- Hannah Arendt and the Challenge of Modernity: A Phenomenology of Human Rights
Although she is generally regarded as one of the most influential political philosophers of the twentieth century, Hannah Arendt (1906–1975) is not often thought of as having played a major role in the development of the philosophy of human rights. Yet, as Serena Parekh argues in this sympathetic examination of Arendt’s political philosophy:
Arendt’s concern with our ability to guarantee human dignity was a lifelong preoccupation, one that is reflected in many of her works. Because Arendt was idiosyncratic in her approach to philosophy and politics, we cannot easily see how she fits into the debate on the foundations of human rights as we understand it today.1
As Parekh reads her, Arendt can be understood as engaged in an extended meditation on the problem of understanding “what human rights are and how they can be made more effective.”2 Arendt’s thinking on the question of the basis of human rights grew out of her personal experience as a refugee fleeing Nazi oppression.
Born in Hanover to a German-Jewish family, Arendt was superbly trained in German phenomenology. She studied with Martin Heidegger in Marburg, and later with Edmund Husserl at Freiberg, and completed her dissertation on St. Augustine under the direction of Karl Jaspers at Heidelberg in 1929. After fleeing Germany in 1933, she settled in Paris and worked for Jewish refugee groups for several years until the Second World War forced her to flee to New York in 1941, where she became involved with a group of intellectuals associated with the Partisan Review. In the US, she later held professorships at Princeton, Berkeley, Chicago, and at the New School for Social Research. She attended the Adolph Eichmann trial in 1961 as a reporter for the New Yorker and published her observations of this event in Eichmann in Jerusalem (1963). Her major philosophical works: The Origins of Totalitarianism (1951), The Human Condition (1958), and On Revolution (1963) exhibit her phenomenological training, and combine historical and hermeneutic analysis with critical philosophical reflection. Her last book, The Life of the Mind, was published posthumously in 1978.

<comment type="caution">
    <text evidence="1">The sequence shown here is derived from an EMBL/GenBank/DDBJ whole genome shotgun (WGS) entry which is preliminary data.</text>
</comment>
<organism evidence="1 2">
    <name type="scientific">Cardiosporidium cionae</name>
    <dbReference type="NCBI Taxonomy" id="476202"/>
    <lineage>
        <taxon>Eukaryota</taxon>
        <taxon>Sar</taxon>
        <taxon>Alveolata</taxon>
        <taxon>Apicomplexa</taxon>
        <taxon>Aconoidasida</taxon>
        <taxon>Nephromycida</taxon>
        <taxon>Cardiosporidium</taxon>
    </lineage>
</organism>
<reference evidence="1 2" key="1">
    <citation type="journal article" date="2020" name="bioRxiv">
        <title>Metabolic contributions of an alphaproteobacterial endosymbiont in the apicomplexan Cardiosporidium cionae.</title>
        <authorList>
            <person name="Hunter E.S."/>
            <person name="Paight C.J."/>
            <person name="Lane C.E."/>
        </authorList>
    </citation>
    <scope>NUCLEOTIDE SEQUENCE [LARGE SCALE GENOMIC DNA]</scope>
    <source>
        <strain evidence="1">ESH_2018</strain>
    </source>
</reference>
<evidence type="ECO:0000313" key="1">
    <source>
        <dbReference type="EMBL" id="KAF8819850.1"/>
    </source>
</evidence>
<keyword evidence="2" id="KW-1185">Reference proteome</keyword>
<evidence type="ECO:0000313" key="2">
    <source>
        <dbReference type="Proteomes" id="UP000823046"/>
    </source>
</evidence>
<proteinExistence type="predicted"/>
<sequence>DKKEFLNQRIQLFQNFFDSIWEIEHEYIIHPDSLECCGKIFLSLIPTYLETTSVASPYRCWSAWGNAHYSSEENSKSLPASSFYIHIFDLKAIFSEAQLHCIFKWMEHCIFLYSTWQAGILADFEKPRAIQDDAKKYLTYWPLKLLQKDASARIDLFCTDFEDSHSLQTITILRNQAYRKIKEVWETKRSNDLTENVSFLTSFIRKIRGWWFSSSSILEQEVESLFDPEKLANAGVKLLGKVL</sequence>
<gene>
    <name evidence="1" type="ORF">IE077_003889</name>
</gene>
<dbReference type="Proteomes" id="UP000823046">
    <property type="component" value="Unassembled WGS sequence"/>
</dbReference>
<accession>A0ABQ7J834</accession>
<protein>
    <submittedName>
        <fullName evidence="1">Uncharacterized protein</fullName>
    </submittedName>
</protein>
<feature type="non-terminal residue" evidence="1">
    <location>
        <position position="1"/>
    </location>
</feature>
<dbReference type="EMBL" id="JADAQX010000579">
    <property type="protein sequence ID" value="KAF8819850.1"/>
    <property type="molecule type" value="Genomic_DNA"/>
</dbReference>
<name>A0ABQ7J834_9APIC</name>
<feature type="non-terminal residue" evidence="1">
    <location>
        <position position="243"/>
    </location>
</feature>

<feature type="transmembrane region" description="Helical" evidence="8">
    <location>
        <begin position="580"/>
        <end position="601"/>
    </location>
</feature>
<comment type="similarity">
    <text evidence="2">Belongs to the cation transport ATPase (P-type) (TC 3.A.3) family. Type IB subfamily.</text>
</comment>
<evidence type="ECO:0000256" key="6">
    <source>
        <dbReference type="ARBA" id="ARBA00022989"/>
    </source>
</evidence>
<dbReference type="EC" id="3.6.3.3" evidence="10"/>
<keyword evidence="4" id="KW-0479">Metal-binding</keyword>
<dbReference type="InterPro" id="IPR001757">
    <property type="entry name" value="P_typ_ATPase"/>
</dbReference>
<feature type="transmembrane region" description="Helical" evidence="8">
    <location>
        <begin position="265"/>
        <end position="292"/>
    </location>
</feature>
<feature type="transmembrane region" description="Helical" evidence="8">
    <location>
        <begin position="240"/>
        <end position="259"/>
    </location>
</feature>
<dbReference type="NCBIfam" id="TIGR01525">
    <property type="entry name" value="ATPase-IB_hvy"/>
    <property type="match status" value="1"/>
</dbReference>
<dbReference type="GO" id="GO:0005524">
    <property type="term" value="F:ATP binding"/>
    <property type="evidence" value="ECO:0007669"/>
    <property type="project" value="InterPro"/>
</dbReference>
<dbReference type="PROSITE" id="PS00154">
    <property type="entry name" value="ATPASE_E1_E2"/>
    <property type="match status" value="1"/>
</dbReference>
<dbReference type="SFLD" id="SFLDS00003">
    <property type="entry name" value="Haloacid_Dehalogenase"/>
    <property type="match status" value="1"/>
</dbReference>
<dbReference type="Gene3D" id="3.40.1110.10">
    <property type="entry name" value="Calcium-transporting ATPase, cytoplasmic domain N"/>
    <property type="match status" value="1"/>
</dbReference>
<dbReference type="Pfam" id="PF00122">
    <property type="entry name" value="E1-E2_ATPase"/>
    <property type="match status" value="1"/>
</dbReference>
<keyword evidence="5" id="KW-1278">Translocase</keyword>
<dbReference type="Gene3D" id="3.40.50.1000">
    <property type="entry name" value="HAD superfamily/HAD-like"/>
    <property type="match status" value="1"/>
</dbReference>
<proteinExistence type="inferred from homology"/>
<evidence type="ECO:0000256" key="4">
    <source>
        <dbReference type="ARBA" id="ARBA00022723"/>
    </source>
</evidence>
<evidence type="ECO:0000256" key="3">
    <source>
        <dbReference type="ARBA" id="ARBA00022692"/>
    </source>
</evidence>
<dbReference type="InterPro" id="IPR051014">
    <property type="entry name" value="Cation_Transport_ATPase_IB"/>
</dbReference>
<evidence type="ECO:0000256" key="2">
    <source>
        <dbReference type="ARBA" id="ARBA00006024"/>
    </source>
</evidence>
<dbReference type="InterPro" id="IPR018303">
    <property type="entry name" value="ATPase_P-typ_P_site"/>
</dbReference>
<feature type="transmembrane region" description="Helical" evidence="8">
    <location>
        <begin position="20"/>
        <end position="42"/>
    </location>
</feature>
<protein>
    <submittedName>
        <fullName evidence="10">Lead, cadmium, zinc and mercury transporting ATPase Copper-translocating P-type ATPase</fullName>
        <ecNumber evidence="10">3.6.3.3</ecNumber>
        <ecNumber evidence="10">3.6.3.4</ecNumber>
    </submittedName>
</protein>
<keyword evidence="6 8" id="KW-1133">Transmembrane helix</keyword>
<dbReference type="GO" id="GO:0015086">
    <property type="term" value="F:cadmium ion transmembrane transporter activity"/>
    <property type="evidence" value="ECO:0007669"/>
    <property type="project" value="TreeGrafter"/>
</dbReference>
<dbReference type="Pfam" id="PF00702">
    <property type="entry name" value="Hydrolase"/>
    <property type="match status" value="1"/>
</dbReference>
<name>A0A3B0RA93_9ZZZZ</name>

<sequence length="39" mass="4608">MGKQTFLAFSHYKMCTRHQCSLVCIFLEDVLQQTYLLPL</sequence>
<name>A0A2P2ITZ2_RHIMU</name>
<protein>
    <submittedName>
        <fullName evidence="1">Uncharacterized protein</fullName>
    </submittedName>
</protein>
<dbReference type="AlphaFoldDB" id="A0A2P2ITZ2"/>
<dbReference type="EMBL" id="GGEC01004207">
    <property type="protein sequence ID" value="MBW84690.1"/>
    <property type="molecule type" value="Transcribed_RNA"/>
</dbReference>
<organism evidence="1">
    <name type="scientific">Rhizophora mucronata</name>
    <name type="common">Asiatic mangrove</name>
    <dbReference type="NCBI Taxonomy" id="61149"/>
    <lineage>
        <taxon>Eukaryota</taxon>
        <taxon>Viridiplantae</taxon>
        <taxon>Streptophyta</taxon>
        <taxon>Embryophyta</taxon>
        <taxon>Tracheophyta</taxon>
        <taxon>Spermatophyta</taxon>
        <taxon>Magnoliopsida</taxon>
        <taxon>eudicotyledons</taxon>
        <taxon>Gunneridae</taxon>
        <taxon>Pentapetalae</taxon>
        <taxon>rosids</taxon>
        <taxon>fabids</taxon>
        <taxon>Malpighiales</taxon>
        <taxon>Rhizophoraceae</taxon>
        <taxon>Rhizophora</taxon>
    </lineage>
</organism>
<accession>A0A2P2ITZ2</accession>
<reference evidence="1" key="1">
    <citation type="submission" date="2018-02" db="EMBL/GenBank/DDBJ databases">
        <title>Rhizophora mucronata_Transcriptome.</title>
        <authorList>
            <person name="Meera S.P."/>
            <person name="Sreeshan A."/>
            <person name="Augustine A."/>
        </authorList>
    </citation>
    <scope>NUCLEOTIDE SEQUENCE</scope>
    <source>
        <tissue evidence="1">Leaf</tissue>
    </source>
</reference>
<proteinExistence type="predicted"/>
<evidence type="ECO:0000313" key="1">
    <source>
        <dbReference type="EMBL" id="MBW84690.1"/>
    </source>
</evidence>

Arendt’s own life experience embodied several key aspects of the historical experience of the twentieth century that led to the creation of the contemporary international human rights framework. The collapse of the Austro-Hungarian, Russian, and Ottoman empires during the First World War created a large number of people who became “stateless persons,” recognized as citizens neither of their former countries nor any other. The newly created League of Nations attempted to deal with these unwanted people by means of the Minorities Treaties which it signed with various new European states after the Paris Peace Conference in 1919. These treaties were among the first international human rights instruments designed to protect minorities and [End Page 278] stateless persons from state-sponsored oppression and persecution, but they were widely resented as infringements on national sovereignty and went largely unenforced.
For Arendt the condition of stateless people exposed the fundamental problem of human rights: Stateless persons also become “rightless” persons because there is no organized political community that will recognize and protect their rights. Merely being a rational human being with a beating heart is not enough to be recognized as a right holder with legitimate claims to social protection; one must also be inscribed within a community that recognizes you as a member. When you take away a person’s home, family, friends, city, and country, that person is left without a place in the world upon which to stand and claim their rights. Arendt’s own experience of exclusion from German society and her status as a refugee led her to conclude that “the right to belong to a community turns out to be more fundamental than human rights themselves.”3
In Origins of Totalitarianism, she argued that the “rightlessness” of stateless persons functioned as a precondition for totalitarian oppression. She observed that “The Nazis took great pains...